const int ix = blockDim.x * blockIdx.x + threadIdx.x;�
    const int iy = blockDim.y * blockIdx.y + threadIdx.y;

    float xpos = floor(((float)ix+(float)minx)*cosTheta+((float)iy+(float)miny)*sinTheta);
    float ypos = floor(((float)iy+(float)miny)*cosTheta-((float)ix+(float)minx)*sinTheta);�
    if ((((int)xpos>=0) && ((int)xpos<originalW)) && (((int)ypos>=0) && ((int)ypos<originalH)))
   destimageData[iy*destinationW+ix].x = origimageData[(int)(floor(ypos*(float)originalW+xpos))].z;

   destimageData[iy*destinationW+ix].y = origimageData[(int)(floor(ypos*(float)originalW+xpos))].y;
   destimageData[iy*destinationW+ix].z = origimageData[(int)(floor(ypos*(float)originalW+xpos))].x;
   //don't bother about alpha channel for now


How simple is that? The beauty of CUDA is the way each thread can handle an element or a group of elements. The above kernel has an possibility of diverging the warp but we need to ensure we are still within the source image bounds.

The first two lines are the the most important to understand. They work out which part of the destination image the thread is calculating. This will vary according to how you set up your grid and blocks. This example uses the trivial case of a square block which will be shown later. This kernel does assume that ix and iy wont exceed the allocated destination memory size - ie the destination image should be a multiple of block size in each direction. If it is not - dont put a conditional in a kernel if possible - rather change the destination image size to fit.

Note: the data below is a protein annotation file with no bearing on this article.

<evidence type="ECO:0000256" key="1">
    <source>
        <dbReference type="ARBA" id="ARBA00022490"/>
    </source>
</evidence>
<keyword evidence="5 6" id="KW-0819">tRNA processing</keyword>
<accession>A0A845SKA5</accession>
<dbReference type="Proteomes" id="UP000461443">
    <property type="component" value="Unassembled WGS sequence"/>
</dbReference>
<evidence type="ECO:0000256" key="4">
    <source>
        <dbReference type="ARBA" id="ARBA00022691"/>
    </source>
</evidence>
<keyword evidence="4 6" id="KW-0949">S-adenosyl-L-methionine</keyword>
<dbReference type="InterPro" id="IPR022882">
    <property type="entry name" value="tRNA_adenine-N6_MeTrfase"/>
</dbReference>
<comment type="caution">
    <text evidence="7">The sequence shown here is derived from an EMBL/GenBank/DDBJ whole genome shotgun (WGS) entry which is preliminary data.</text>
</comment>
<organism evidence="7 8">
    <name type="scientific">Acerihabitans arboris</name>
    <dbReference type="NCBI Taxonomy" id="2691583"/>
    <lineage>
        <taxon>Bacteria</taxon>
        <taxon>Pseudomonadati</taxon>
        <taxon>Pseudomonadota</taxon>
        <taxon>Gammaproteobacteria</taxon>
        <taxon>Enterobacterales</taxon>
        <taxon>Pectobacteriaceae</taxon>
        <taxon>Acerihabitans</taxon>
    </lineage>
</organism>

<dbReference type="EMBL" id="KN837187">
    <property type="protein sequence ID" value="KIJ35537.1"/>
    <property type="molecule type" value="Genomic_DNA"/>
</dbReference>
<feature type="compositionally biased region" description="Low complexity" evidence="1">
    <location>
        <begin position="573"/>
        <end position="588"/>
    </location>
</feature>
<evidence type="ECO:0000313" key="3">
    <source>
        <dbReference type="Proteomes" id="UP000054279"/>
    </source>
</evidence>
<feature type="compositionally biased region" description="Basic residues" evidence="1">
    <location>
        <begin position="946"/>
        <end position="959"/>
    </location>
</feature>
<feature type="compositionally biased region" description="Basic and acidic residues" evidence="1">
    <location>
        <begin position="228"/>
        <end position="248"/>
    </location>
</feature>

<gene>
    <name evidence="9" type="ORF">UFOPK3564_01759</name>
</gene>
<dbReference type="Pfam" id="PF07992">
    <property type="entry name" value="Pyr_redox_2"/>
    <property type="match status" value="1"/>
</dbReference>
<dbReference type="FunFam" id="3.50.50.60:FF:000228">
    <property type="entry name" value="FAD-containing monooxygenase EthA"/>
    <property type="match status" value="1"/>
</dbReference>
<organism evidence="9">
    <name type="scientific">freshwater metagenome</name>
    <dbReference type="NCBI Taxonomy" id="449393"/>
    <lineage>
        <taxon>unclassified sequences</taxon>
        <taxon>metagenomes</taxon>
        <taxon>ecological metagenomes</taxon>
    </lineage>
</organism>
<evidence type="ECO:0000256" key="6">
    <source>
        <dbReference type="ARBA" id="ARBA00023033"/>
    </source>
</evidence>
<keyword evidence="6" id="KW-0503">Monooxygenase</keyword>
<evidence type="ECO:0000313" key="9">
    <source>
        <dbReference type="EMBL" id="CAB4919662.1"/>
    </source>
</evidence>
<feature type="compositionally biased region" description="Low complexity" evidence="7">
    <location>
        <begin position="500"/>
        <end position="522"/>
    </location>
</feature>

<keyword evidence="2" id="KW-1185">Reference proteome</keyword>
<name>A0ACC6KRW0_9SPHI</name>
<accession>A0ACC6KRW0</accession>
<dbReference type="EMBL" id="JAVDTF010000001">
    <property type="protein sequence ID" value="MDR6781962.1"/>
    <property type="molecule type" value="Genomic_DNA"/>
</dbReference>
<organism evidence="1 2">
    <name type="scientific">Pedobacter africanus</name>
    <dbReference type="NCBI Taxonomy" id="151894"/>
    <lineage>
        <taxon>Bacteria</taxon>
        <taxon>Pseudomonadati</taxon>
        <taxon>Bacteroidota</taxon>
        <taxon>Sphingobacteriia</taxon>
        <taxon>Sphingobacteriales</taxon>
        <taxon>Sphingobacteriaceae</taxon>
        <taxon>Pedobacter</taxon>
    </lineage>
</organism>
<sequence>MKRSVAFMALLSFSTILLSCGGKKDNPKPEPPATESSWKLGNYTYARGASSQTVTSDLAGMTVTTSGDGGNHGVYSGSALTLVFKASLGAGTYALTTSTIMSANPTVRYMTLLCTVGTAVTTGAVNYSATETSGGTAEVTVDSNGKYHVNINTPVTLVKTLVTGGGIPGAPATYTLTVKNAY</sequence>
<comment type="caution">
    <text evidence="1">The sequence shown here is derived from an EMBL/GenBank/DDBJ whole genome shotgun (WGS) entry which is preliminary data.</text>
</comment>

The next two lines use our precalculated sin and cos values to work out which part of the source image goes onto this bit of the destination image. Sin and Cos on a cuda device only take 4 clock cycles but as each is called twice we may as well use the precalculated ones.

Now we have a quick conditional to check if we are overrunning our source image size - this may result in a warp divergence for some blocks.

And finally we just copy the pixel RGBA channels from the source to the the destination (at the correct positions).


To call our kernel let us set up our grid and block sizes

dim3 threads(8, 8);

We are using a block size of 64

dim3 gridRotate(iDivUp(destinationW, 8), iDivUp(destinationH, 8));  

We break up our destination size into blocks of size 8

As an exercise try and play with the block and grid sizes to measure changes in performance etc. Dont forget to change the ix and iy calculation inside the kernel. Try and use __mul24 where possible as 32bit integer multiplications are slow on the device.

Now let us call our kernel.

rotateImage_Kernel<<<gridRotate, threads>>>(d_Src,originalW,originalH,d_Rotated,destinationW,destinationH, sinTheta,cosTheta, minx, miny);

And thats it - you now have a nicely rotated bitmap sitting in the devices memory. Its up to you to get it back to the host and display it :)


(images have been scaled to fit on web site - the kernel above does not resize / scale them)


  1. this doesn't quite rotate around the centre of the image init?
    this rotates around the left top corner.

    The algorithm would be quite different, if the image were to rotate around the centre. Whats your thought?

  2. Hi! Can you send your source code from this article? Please. fenvik007@gmail.com